Suite and sour

· 3 minute read

(After trying to shine on a light on some inconsistencies of Apple’s doing, it seems only fair to give Google the same treatment.)

Like most of you (I presume), I’ve used Gmail for many years. In an industry where products can too often feel fleeting or unreliable, I can’t remember a time when I previously felt the need to question this decision.

My email addresses uses a custom domain (e.g. you@yourdomain.com). The only way to accomplish this while using Gmail is to create what Google calls a G Suite account1. Despite clearly being meant for businesses, Google’s marketing materials don’t really give a reason as to why you shouldn’t use G Suite for personal email.

What is the difference between G Suite and Google’s free apps? With G Suite, you’ll receive a number of additional business-grade services not included with Google’s free consumer apps. These services include: custom business email @yourcompany, twice the amount of cloud storage across Gmail and Drive, 24/7 phone and email support, 99.9% guaranteed uptime on business email, interoperability with Microsoft Outlook, additional security options like two-step authentication and SSO, and administrative controls for user accounts.

Sounds great! And in practice, everything will mostly just work the way that you’d expect it to, until it doesn’t, and you hit one of G Suite’s many inexplicable limitations.

In this particular case, I was trying out YouTube TV and was surprised to learn that I couldn’t invite my wife unless I first switched to using a regular Gmail account. This wasn’t a huge inconvenience: I do have a regular account, I don’t particularly care which of the two is associated with YouTube TV, and I hadn’t thus far invested much time into setting YouTube TV up. But this could’ve very easily been quite painful. And what else can’t G Suite accounts do?

One such answer was have their email and calendar made accessible to Google Home – presumably, one of that device’s biggest selling points.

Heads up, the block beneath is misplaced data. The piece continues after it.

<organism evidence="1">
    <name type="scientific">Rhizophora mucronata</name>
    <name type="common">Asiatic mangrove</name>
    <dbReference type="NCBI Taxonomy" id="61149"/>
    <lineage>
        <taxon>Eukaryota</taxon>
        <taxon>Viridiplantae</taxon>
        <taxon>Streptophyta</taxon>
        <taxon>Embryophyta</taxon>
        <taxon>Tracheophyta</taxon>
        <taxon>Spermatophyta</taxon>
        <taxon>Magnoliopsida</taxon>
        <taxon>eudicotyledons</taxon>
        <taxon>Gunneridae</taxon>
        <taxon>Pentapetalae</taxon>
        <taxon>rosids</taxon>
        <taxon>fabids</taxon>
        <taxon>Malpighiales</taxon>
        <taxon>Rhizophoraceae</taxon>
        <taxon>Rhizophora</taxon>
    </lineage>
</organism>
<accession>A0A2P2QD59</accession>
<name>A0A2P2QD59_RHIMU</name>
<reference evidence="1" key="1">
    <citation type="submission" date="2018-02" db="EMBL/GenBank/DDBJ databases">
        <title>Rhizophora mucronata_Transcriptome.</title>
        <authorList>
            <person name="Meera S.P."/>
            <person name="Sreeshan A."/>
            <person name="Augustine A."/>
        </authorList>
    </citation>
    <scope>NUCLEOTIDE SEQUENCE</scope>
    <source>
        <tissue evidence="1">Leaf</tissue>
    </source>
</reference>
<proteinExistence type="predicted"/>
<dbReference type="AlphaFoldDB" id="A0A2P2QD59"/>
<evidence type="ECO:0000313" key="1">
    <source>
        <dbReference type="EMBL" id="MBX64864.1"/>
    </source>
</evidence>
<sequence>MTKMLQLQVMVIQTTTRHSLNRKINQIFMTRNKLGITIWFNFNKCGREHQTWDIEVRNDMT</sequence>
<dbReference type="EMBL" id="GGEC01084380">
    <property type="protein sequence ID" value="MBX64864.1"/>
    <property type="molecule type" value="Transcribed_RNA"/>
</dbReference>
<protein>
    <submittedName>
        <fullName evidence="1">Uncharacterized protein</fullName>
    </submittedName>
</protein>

This was eventually fixed, but this trend still strikes me as fairly troubling. Imagine spending years investing in Google’s ecosystem only to learn that your account is a second-class citizen because you decided quite some time ago that you wanted to use a custom domain for your email. In the case of Google Home, you could’ve potentially worked around email access specifically by setting up forwarding rules2, but other products (e.g. Google Calendar) lack such forwarding mechanisms3. It’s great that this particular limitation seems to have only been temporary, but what will the next (seemingly arbitrary) limitation be, and will that one ever be remedied? Being sufficiently dug-into G Suite, I can’t help but feel pretty stuck.

As two of Google’s newest products, you’d think that Google Home and YouTube TV would be encumbered by comparatively few legacy restrictions. If G Suite accounts aren’t a priority today, it’s hard to feel confident that they’ll be adequately supported in the future.

Google should remove these restrictions from G Suite accounts, such that anyone already using a custom domain for personal email can do so without any roadblocks. Additionally, if Google really wants G Suite accounts to be for business purposes only, they should make it such that regular Gmail accounts can support custom domains, and improve their marketing copy to make all of this abundantly clear before anyone makes the wrong decision as to where their data should reside.

Thanks to Brian Donohue for providing feedback on this post.

  1. Formerly known as a “Google Apps” 

  2. Export all of your existing email, import it into a regular Gmail account, set up email forwarding from the G Suite account to the regular account, ad nauseam. Don’t get me wrong, this would be a massive headache, but it at least seems theoretically doable. 

  3. To my knowledge. I haven’t researched this extensively.